One bill the Nebraska Legislature is considering this session includes a plan to release some of the oldest inmates behind bars in the state’s prisons.
Sen. Steve Lathrop of Omaha introduced LB920 on Jan. 10, which includes a measure that would allow for parole for certain inmates over the age of 70. Similar measures are already in place in at least 17 states.
LB920 covers a wide range of potential prison reforms, all of which are based on findings from a study released in January that was conducted by the Nebraska Criminal Justice Reinvestment Working Group in partnership with the Criminal Justice Institute.
Lathrop said the purpose of the bill is to find ways to remedy prison overcrowding and inflated spending without putting the public at risk.
“Ultimately, the goal is to preserve public safety and use taxpayer dollars in a way that we get the best return on our investment,” he said.
According to the study, people age 55 and older made up 10% of Nebraska’s prison population in 2015, which was a 63.5% increase from 2010.
Nationwide, states spend about two to three times more incarcerating older inmates, due to higher rates of significant health problems that drive up health care costs, according to the study.
The Criminal Justice Institute, a national organization that often partners with states, also cites findings that older people are also much less likely to commit crimes than younger individuals, even if they have a criminal background.
At least 17 states across the country have created a geriatric parole option, according to 2018 data from the National Conference of State Legislatures. Geriatric parole is designed to release older inmates who are not deemed a risk to decrease prison populations and lower the health care costs the prison system is responsible for.
Nebraska’s increase in older inmates is taking place alongside a larger trend: Nebraska’s overall prison population is increasing, despite incarceration rates decreasing nationwide.
Between 2011 and 2020, corrections expenditures grew by over 50% and admissions grew 11% between 2015 and 2019, according to the Crime and Justice Institute study.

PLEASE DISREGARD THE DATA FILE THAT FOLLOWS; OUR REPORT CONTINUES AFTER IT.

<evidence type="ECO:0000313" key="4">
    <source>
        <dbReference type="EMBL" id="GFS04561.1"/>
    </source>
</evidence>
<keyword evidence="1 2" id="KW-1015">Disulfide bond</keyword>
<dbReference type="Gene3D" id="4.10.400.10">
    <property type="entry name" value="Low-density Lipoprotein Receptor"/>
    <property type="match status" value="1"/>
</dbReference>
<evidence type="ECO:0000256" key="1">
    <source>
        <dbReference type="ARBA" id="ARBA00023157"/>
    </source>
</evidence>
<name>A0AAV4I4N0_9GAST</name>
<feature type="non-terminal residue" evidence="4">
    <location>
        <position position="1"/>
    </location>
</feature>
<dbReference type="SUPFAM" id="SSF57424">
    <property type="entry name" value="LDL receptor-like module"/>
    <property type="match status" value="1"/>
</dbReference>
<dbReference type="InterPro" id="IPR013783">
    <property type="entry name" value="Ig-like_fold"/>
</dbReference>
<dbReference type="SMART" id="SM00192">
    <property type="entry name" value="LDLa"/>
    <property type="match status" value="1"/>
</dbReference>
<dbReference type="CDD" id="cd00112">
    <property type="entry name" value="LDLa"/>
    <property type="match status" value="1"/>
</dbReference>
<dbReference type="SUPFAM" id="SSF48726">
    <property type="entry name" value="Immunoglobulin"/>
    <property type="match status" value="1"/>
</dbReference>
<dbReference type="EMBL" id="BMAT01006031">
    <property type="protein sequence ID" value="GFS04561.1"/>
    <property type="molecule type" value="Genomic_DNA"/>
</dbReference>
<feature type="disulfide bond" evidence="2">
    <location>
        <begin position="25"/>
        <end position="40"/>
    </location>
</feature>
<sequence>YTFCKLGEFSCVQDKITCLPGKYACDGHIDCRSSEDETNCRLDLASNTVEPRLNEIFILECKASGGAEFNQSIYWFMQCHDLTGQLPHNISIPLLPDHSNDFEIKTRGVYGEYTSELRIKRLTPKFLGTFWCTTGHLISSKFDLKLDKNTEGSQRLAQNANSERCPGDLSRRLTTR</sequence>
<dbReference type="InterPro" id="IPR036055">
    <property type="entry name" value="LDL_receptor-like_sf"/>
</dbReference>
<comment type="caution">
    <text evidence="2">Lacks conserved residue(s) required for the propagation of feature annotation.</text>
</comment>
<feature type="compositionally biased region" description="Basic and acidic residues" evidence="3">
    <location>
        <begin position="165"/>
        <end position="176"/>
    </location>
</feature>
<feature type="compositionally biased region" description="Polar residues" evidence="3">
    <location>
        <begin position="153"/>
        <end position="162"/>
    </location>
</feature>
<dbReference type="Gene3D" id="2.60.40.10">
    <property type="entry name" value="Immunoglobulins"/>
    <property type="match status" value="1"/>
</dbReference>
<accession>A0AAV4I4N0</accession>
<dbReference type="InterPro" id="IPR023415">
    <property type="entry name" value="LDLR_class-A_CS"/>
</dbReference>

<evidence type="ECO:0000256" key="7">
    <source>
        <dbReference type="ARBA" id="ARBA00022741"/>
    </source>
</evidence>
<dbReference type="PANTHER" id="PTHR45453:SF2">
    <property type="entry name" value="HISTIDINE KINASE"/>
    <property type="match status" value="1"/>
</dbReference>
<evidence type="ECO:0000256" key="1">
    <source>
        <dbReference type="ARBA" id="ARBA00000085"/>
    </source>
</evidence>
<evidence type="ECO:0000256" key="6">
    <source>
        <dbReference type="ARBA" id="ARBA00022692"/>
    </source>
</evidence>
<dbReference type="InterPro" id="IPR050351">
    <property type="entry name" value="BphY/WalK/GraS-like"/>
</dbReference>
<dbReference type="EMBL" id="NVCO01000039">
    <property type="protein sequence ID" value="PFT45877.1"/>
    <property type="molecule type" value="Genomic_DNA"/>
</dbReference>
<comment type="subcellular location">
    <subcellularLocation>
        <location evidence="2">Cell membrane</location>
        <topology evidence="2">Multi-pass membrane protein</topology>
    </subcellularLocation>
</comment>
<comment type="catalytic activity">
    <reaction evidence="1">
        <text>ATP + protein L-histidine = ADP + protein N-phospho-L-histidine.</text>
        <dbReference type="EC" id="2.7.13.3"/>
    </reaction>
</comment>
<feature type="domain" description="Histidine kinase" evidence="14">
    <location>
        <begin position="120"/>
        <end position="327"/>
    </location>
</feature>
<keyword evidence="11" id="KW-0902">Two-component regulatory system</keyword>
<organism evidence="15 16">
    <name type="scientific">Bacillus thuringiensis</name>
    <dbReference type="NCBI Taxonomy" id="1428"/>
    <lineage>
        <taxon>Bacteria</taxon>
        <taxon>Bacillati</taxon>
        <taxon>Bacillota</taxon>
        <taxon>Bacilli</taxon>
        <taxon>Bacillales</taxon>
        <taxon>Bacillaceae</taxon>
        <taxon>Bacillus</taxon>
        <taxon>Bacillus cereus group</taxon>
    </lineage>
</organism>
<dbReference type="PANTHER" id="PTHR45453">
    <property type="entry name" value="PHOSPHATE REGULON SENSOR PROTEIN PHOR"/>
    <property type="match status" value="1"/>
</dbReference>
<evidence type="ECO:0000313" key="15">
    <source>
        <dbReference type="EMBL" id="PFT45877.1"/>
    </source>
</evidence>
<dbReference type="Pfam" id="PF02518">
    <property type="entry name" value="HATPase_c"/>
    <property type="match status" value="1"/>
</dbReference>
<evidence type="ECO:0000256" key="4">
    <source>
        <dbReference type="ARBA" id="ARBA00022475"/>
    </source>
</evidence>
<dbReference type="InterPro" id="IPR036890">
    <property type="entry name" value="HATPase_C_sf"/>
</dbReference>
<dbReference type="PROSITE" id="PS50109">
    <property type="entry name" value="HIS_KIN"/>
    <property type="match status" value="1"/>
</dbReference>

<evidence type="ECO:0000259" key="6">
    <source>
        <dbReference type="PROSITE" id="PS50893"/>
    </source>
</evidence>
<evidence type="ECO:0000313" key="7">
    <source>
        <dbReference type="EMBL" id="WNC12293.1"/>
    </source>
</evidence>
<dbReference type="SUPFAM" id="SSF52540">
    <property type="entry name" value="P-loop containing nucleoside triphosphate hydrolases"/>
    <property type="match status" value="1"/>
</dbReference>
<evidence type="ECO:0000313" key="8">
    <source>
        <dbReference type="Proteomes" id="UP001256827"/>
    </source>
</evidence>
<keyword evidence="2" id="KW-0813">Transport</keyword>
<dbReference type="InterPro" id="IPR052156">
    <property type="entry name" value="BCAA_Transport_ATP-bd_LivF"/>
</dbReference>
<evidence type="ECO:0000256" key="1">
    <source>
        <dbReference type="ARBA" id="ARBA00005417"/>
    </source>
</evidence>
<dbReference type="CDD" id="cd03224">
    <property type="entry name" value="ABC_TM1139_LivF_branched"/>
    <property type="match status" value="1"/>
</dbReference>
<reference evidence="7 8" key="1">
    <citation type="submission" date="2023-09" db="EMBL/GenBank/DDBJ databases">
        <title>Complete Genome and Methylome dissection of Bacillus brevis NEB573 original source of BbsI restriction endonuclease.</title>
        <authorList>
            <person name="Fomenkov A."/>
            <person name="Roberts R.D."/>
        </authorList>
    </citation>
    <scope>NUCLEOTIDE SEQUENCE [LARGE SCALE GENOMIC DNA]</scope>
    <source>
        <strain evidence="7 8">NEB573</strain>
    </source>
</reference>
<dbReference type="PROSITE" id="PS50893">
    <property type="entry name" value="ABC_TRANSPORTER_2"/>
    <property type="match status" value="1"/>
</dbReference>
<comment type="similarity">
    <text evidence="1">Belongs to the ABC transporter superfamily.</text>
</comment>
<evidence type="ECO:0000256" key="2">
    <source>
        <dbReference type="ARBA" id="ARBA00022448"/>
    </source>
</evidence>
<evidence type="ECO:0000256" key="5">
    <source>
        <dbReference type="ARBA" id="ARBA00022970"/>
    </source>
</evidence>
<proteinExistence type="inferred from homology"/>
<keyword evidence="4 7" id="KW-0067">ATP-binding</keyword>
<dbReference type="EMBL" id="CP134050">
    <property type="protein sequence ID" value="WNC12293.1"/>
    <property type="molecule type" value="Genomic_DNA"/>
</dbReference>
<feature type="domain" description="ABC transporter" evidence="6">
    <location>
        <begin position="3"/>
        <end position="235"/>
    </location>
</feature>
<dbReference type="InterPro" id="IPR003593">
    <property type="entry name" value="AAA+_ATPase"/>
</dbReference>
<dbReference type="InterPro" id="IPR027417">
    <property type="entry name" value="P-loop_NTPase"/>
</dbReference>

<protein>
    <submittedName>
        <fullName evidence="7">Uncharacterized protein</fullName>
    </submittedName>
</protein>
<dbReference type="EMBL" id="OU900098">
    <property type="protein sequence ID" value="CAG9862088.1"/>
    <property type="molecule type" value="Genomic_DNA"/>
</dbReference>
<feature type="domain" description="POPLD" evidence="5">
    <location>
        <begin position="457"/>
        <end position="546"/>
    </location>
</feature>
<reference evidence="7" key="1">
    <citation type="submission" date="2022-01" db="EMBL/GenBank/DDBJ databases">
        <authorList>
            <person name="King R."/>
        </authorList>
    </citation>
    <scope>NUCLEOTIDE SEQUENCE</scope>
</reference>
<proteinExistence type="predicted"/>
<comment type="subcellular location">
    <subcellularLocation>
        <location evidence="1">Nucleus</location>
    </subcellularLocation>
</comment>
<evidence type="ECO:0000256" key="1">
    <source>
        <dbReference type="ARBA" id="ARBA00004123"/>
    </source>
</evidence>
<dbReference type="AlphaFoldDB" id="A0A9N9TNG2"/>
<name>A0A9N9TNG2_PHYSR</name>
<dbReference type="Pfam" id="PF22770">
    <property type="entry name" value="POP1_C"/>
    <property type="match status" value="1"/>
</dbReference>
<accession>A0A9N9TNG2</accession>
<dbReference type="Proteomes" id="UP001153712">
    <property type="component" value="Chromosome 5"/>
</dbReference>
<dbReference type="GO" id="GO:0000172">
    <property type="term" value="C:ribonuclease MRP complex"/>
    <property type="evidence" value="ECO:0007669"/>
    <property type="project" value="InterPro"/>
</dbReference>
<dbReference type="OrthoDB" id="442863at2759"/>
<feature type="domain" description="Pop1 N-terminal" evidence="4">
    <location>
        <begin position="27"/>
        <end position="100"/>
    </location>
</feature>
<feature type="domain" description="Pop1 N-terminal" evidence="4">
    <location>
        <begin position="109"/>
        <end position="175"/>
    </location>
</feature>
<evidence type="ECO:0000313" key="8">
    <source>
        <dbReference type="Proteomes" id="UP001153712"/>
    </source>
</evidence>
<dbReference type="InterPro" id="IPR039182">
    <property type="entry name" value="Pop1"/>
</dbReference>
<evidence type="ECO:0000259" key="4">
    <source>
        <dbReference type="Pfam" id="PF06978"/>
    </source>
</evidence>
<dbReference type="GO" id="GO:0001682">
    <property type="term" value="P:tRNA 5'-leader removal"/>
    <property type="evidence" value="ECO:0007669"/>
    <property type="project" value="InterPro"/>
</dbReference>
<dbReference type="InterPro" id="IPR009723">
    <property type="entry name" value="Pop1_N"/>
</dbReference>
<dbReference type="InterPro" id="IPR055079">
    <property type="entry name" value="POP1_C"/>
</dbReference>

The state declared a prison overcrowding emergency in July of 2020, with six out of 10 state prison facilities operating above 120% capacity.
LB920 would allow for inmates over the age of 70 who are not serving a sentence for a Class 1 or 1A felony or a life sentence to be eligible for geriatric parole.
To be eligible, inmates would have to have served at least 10 years of their sentence and go through the standard parole hearing process in front of the Board of Parole, which would determine if each inmate is fit for release. If granted, the geriatric parole would last the remainder of the parolee’s sentence with any reductions for good conduct.
While the prison overcrowding issue Nebraska is facing has prompted calls to build a new maximum security state facility, that wouldn’t fully fix the problem, said Spike Eickholt, government liaison for the ACLU of Nebraska.
“We cannot build our way out of this problem,” Eickholt said. “We have more people who are staying in prison longer, we have an aging prison population that we continue to house, and unless we do something to somehow stop the flow of people going in or at least slow it down to a slower rate, or do something to get the people who are in prison out … we’re just going to be building one and two and three prisons for the next four or five years for the foreseeable future.”
Lathrop said he and many of his colleagues, after reviewing the data, have come to a similar conclusion.
“If you don’t make reforms and changes like LB920 contemplates, you’re going to have to build 200 prison beds every year just to keep up with growth,” he said.
While many of LB920’s recommendations received consensus from the Nebraska Criminal Justice Reinvestment Working Group and have garnered broad support, geriatric parole was one of the considerations that was not unanimously supported.
Gov. Pete Ricketts, one of the working group’s co-chairs, said he does not support the four considerations that did not have consensus among the group, including the provision for geriatric parole, saying they aren’t right for Nebraska.
Lathrop said the overall idea of geriatric parole isn’t the issue, it’s disagreement in what age it would start at and what amount of time served would be required.
“I think that’s an example of a proposal that we may be able to develop consensus on, assuming we have the right parameters,” he said.
Eickholt said he thinks that too often, people have the attitude of locking people up and throwing away the key, which leads to overcrowding and growing corrections costs.
“You’ve turned your prisons into basically old folk retirement homes at that point,” he said. “And that’s not the point of the prison system.”